This small SUV category is all about driving ease and functionality, focusing on city and suburban use with the occasional country trip, and that’s where our test cars’ strengths lie, although they approach the task slightly differently.

 

Mitsubishi ASX XLS's heated front seats
Mitsubishi ASX XLS's front interior features
Hyundai Kona Active's front seats
Hyundai Kona Active's front interior features

Similar mechanics

Mechanically, they follow a similar formula: a 2.0-litre naturally aspirated petrol engine, automatic transmission and front-wheel drive.

The main difference was equipment levels, with additional comfort and convenience features in our high-end ASX including heated front seats, power adjustment on the driver’s seat, smart key/push-button start and rain-sensing wipers. These features are on higher-spec Konas. Both vehicles rely on your mobile phone data for their sat-nav operation via Apple CarPlay or Android Auto.

 


On the inside

ASX is one of the bigger-bodied and roomier wagons in the category, and parked side by side Kona is noticeably smaller, but Hyundai has made good use of the interior space. Neither has anything other than adequate width and leg room across the back seat, with ASX’s marginally better. The typical SUV high, upright seating position is more pronounced in the ASX, making its all-round visibility fractionally better, but it loses out to Kona on head room, which was not helped by the sunroof in our ASX. The biggest space difference is the ASX’s much larger luggage compartment, even though the Kona’s is by no means small for the class.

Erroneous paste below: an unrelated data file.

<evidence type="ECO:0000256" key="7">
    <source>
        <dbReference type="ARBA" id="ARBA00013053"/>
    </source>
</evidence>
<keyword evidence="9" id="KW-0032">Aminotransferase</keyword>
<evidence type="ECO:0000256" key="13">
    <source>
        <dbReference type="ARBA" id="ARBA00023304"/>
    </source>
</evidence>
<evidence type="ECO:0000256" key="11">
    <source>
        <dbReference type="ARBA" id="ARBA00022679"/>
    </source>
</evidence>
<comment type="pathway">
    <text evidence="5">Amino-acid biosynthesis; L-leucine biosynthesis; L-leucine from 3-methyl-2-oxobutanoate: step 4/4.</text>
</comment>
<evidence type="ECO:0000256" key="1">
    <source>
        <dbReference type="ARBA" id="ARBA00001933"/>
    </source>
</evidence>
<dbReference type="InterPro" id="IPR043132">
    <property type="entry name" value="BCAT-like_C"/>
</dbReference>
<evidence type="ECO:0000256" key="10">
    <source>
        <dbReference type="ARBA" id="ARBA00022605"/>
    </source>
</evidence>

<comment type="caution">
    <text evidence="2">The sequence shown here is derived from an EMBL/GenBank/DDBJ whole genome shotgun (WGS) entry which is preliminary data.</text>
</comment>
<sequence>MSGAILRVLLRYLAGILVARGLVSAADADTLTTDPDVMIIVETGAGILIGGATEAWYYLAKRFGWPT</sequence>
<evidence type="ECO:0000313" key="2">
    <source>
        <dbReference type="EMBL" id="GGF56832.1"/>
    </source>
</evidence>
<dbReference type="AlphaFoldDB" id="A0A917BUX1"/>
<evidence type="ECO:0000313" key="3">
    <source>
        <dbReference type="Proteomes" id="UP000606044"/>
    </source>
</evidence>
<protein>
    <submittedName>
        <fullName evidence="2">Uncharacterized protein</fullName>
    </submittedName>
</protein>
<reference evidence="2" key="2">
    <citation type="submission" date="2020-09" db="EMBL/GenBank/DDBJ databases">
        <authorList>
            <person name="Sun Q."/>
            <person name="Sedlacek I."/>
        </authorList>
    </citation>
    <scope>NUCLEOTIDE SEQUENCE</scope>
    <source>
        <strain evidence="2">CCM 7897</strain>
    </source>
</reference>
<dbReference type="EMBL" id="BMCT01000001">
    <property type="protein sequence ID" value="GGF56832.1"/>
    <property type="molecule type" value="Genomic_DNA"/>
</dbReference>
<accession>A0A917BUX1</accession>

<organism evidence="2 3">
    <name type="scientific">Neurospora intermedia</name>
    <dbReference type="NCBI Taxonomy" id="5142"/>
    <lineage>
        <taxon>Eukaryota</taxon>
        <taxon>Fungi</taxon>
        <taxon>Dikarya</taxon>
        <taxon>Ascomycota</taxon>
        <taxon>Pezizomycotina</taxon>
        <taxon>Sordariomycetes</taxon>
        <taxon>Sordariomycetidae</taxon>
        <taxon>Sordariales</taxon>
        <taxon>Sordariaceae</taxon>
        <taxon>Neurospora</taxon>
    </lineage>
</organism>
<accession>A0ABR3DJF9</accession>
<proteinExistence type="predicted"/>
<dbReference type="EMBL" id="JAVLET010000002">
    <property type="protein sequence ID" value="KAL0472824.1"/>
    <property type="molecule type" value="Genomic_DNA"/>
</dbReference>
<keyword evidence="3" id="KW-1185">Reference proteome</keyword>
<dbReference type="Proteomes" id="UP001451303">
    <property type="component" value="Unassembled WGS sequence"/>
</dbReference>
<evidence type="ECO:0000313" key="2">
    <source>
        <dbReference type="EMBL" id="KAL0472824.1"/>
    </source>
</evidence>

Kona’s newer cabin design has a fresh, welcoming feel, with a straightforward presentation and clear, logically placed controls. For a base model, front seats are well shaped, supportive and very comfortable.

 


On the road

Mechanically, ASX is a well-proven package with an excellent reputation for reliability, and even though it does its job without much fuss it lacks the refinement of the Kona and its performance does not have much in reserve. There is also a coarseness in the ASX’s CVT operation that you don’t find in new-generation transmissions, such as the one in Mitsubishi’s recently launched Eclipse Cross.

While Kona’s later technology  gives it a smoother, more efficient manner – and acceleration that’s a second quicker than the ASX from 0-100kmh – it lacks the strong pull of the 1.6-litre turbo engine in the all-wheel-drive version. Kona drivers can select from three drive modes, and operating mainly in Normal mode, our Kona averaged a pleasing 7.7L/100km, against the ASX’s 9.2L/100km overall.

Hyundai has tuned the steering and suspension to suit Australian roads and the sort of use this type of vehicle is likely to encounter, giving the Kona an edge in handling and ride over the ASX, as well as many other standard models in the class. The all-wheel-drive Kona raises the bar with a more sophisticated multi-link rear-suspension set-up and bigger brakes. Coarse bitumen generates some tyre and road noise, and a background of operating noise when the engine is worked hard becomes noticeable in what is otherwise a relatively quiet cabin.